It’s budget time again. We’ll be voting on the 1999-2000 budget at the August 16th meeting. As I write this article in late June, these are our estimates.


This year’s total budget will be around $215 million dollars, up $12.6 million over last year. Ninety percent of this increase is due to teacher pay raises. Our budget is funded 96% through local taxes and revenue sources. The state contributes about 4% or $8.7 million dollars.


Because we are a property wealthy district we are subject to “recapture,” which means that under Robin Hood, we send a substantial amount of our tax revenues to Austin to be distributed to less affluent school districts. Here’s a look at how recapture is growing.

97—98 $ 9,611,476

98—99 $26,249,593

99—00 $25,193,556(projected)

00—01 $34,406,088 (projected)

01—02 $40,283,939(projected)


This year the Legislature voted to pass state budget surplus funds to schools in the form of $3,000 pay increases for each teacher. The way this process works for us is that instead of giving RISD any funds, the state will reduce our recapture amount by about $8.4 million dollars. That’s why the 99—00 recapture amount above looks low.


The $3,000 teacher raise actually costs RISD $9.4 million so state credits create a $1 million shortfall.  The $3,000 raise is forever so our tax dollars must cover the shortfall in all future years.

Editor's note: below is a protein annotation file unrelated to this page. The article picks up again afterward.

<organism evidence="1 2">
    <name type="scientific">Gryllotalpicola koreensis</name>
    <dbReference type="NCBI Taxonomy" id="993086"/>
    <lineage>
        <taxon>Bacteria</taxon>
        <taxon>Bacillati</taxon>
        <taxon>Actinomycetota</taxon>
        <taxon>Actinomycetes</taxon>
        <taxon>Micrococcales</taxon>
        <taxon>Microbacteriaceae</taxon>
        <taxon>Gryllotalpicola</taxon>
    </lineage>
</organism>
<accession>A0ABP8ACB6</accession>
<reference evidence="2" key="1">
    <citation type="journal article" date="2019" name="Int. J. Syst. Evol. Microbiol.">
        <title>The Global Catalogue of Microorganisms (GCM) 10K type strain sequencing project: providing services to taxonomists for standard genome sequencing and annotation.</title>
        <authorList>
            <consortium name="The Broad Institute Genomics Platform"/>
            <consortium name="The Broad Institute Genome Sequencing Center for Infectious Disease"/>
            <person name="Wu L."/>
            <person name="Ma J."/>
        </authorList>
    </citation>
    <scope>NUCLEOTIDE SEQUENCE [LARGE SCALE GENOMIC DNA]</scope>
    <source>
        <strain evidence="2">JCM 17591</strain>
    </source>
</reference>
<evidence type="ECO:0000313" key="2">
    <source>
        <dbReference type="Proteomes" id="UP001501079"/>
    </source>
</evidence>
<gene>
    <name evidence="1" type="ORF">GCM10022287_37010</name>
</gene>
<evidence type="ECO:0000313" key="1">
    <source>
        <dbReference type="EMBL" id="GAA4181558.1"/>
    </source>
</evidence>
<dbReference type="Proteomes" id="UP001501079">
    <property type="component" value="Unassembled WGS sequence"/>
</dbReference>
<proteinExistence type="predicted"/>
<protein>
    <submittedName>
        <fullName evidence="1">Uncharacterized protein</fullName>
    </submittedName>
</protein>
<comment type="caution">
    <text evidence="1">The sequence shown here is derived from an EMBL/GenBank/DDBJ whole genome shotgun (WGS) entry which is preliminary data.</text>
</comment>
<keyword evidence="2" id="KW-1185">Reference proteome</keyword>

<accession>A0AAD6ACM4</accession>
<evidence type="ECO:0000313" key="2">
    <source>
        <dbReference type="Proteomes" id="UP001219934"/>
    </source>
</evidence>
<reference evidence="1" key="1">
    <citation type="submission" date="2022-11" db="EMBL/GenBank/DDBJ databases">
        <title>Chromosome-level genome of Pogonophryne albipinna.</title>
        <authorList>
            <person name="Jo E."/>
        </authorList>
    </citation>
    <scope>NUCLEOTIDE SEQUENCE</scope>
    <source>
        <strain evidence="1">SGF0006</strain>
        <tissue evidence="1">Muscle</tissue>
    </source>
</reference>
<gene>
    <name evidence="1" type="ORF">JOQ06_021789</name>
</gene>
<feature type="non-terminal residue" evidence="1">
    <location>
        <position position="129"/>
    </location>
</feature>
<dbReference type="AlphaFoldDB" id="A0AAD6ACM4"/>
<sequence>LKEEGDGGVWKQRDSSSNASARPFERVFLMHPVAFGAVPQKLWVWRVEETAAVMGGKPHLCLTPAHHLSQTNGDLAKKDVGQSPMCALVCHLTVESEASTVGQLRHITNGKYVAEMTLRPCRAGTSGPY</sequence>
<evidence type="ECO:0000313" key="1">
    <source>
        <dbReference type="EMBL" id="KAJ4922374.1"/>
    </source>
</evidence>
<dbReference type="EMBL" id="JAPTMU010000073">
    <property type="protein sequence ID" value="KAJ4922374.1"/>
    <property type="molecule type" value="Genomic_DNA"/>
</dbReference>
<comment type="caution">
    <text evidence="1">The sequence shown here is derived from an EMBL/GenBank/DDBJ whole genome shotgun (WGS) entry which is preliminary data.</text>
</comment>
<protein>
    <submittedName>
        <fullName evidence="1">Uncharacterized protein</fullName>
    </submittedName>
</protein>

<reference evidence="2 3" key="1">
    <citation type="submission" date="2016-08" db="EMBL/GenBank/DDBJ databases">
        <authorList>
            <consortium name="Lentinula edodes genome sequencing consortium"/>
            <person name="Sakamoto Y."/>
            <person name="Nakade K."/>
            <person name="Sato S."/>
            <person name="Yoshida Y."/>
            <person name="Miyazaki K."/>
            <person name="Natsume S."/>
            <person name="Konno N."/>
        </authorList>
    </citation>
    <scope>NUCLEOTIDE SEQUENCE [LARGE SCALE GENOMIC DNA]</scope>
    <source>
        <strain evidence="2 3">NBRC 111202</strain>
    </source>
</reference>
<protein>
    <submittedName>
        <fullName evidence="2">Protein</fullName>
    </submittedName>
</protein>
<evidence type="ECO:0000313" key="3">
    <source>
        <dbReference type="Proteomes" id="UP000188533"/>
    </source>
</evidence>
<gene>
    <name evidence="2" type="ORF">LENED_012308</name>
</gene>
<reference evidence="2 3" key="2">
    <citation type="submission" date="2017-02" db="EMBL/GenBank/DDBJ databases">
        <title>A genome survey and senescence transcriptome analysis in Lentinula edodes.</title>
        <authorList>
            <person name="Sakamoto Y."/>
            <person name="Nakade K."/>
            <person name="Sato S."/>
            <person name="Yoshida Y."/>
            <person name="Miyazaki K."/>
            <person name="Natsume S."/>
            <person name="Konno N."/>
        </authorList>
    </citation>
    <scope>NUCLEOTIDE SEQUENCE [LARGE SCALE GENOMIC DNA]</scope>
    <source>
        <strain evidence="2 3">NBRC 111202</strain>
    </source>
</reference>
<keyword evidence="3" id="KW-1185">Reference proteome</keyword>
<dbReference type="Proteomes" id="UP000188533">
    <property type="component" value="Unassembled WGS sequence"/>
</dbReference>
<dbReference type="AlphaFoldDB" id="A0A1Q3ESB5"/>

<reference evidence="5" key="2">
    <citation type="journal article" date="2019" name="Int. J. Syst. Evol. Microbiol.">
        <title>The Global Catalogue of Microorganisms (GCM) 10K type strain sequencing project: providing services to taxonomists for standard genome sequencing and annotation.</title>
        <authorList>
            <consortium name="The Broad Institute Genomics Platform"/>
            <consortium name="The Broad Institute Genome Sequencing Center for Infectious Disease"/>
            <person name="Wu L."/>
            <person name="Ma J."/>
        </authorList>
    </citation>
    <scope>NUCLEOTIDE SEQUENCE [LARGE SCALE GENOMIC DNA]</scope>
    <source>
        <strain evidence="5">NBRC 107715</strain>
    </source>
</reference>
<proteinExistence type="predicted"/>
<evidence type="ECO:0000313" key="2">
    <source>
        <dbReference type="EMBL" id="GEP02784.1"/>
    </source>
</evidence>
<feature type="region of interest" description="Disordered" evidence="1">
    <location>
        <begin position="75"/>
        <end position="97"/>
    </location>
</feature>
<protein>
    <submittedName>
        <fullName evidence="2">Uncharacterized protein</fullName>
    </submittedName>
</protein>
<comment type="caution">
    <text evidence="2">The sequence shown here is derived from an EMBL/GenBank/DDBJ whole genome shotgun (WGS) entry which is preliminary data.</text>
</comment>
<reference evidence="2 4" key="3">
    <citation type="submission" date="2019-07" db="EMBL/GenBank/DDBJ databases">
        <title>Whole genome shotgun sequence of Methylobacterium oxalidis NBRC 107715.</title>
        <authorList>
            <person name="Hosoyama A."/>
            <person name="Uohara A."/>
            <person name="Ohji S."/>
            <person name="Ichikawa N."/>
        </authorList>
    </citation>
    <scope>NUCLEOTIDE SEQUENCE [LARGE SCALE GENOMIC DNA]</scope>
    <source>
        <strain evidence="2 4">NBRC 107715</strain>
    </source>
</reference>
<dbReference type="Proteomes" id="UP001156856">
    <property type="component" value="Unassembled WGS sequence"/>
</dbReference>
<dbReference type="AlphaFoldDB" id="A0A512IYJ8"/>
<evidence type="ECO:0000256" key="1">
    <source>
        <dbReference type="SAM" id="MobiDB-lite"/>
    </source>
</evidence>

The good news is that RISD has been proactively planning for this event and we are in great shape financially!


Last year we adopted a teacher pay plan whereby for each year of experience, a teacher receives a $675 raise. Teachers with Masters degrees start $795 higher than those with Bachelors, and Doctorates start $1,540 higher still.


Not only are we giving our teachers the $3,000, but we’re also granting their standard $675 step increases. As I write, most Metroplex districts are struggling to figure out how to pay just the $3,000.


In addition, we’ve achieved our goal of market competitive salaries. Our starting salary of $31,500 is tied for first, and salaries for five years experience or more are the highest in the Metroplex. We are the competition.


As a result, we’ve had modest turnover this year, and can afford to be fussy about who we hire and retain. We expect to open school with all teacher positions filled.


Your trustees and administration work hard to anticipate the changing education landscape in order to keep RISD strong.